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About the Story
Lighthouses simultaneously stand at the border between land and sea and the border between old and new. They are naturally good settings for secrets. Do you dare visit this one?
1st Place - Saugus.net Halloween Contest 2009
Number of Reviews: 2
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The Lighthouse has a moody, dark atmosphere, with a few plot surprises that might make you shiver a little if you've been reading carefully. You start of as a tourist, heading to see the famous lighthouse in the midst of a heavy rain, with a broken arm, and a hill to climb. The plot itself isn't very original. The scenario of tourists stumbling onto dark secrets in creepy buildings has been done before. However, the author does put a new spin on it. There are some poignantly scary seems that have been written well.
Unfortunately, the puzzles (if you could call them that) are quite easy. There are no codes to crack, no mazes to explore, no and no hidden doors to find. The procedure is routine and the only interesting thing about the "puzzles" is manipulating your actions to find an undiscovered ending. There are multiple endings you can reach, but (from what I've seen) only one can be considered moderately happy.
I wasn't quite sure whether to give this 3 or 4 stars. In the end, I settled for 3. The writing is good, but then again, if I only wanted good writing I could have read a book. I want some challenge out of my IF games and I didn't get it here. (Of course, I might be missing some important piece of information that prevented me from reaching another step of the game, but I doubt it.)
So, if you're looking for a short, atmospheric game that will put you in a dark, slightly paranoid mood, then play The Lighthouse. However, if you're looking for challenging puzzle games, move on.
If this short horror adventure had been more tightly programmed, I'd praise it as being very good. As it stands, it manages to be both pretty good and pretty annoying.
The player is determined to apprehend the wonders of the St Cafasso Lighthouse on Buwch Island, and not even a torrential storm is going to put them off. This is a brisk and atmospheric set up with a lot of possibilities, and the game quickly makes good on them, confronting the player with a corpse, violence and secrets.
Where it doesn't make good is in fielding the majority of commands which are slightly off course. Perhaps it is only the fate of good writing to be seriously injured by the unvarying tone of default parser messages. There's nothing more obnoxious than being in the throes of trying to stave off another character's attempt on your life and having to wade through a sea of the old chestnuts like, 'That seems to belong to Mr X', 'That's hardly portable,' or 'That would achieve nothing.' The (quite good) mood of this game was ruined for me on countless occasions by such oversights.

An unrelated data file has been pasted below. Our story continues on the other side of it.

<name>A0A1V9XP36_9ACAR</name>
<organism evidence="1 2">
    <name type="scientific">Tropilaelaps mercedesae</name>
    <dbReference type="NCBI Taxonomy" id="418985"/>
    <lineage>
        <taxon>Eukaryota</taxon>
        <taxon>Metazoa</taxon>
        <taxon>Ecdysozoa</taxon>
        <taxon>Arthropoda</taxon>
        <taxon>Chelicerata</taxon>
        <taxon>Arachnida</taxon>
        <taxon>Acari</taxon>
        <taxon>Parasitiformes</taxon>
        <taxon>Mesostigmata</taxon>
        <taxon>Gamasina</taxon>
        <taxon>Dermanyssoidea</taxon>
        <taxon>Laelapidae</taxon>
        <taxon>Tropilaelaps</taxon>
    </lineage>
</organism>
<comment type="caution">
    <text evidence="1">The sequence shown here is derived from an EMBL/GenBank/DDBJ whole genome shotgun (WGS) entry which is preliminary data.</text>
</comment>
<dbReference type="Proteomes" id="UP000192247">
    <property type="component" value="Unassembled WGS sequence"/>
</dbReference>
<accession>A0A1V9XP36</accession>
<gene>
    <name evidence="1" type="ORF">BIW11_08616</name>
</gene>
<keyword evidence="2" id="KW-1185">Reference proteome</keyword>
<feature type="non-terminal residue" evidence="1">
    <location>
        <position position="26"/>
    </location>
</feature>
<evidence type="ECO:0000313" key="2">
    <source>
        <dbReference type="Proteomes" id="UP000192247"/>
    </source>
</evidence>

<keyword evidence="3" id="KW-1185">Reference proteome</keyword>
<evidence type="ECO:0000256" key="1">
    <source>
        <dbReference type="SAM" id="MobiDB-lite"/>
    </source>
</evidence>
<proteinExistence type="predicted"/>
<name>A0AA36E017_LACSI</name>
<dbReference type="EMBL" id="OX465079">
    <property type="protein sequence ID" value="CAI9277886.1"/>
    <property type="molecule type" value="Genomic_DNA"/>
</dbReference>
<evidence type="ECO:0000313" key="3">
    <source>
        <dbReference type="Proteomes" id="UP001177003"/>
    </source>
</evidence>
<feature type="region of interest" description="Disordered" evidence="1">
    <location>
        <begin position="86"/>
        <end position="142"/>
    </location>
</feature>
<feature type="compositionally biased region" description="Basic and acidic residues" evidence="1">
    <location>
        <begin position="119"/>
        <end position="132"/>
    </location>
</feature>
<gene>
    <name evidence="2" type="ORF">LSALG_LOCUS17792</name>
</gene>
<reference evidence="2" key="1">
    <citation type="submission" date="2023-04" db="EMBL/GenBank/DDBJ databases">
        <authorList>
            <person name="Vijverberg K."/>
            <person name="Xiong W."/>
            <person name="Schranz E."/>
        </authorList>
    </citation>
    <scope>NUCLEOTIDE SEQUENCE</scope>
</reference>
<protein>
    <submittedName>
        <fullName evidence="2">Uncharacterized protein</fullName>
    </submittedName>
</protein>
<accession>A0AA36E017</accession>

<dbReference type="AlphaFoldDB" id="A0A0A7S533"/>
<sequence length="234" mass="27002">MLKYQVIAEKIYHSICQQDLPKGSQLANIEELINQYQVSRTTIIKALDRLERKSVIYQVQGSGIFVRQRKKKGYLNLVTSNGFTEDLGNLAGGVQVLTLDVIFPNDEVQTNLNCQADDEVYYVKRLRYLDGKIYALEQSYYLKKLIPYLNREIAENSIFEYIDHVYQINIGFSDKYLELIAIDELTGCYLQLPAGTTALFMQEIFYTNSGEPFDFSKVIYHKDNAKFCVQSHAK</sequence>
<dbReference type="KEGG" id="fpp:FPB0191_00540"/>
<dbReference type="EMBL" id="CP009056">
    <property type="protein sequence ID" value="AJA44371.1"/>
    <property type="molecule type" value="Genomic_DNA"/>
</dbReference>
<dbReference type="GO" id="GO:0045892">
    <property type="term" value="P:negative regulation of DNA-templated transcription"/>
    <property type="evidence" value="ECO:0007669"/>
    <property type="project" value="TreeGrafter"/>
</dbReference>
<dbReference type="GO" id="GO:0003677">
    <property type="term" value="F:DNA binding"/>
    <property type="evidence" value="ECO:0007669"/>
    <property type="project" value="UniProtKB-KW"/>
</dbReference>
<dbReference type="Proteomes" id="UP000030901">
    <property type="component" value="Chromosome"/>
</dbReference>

The game has several endings that I could find, and the fact that they are not immediately adjacent to each other, but aren't miles apart from each other, either, is a plus in my book. Yet there is also a a terrible bug along the lines of: characters who are alive shouldn't suddenly be dead, and vice versa.
This is the kind of short piece which, if its holes were plugged, I would probably elevate into my totally underpopulated horror top 10. (There is a sore shortage of non-Lovecraft horror text adventures out there.) But bugs and oversights really work against the Lighthouse's quality content.
Games with multiple endings by tggdan3
Obviously not counting "death" as an ending, but non-successful ends can count if there are other successful ends. Variation in endings should at least vary the ending somewhat (as opposed to be an extra word or two).
No map necessary by Divide
Pieces which can be fully enjoyed without drawing map, ideally without taking any notes whatsoever. Ones which you could play on a bus, on a break, laying on bed, etc. with nothing but a portable player. Games for which you don't need...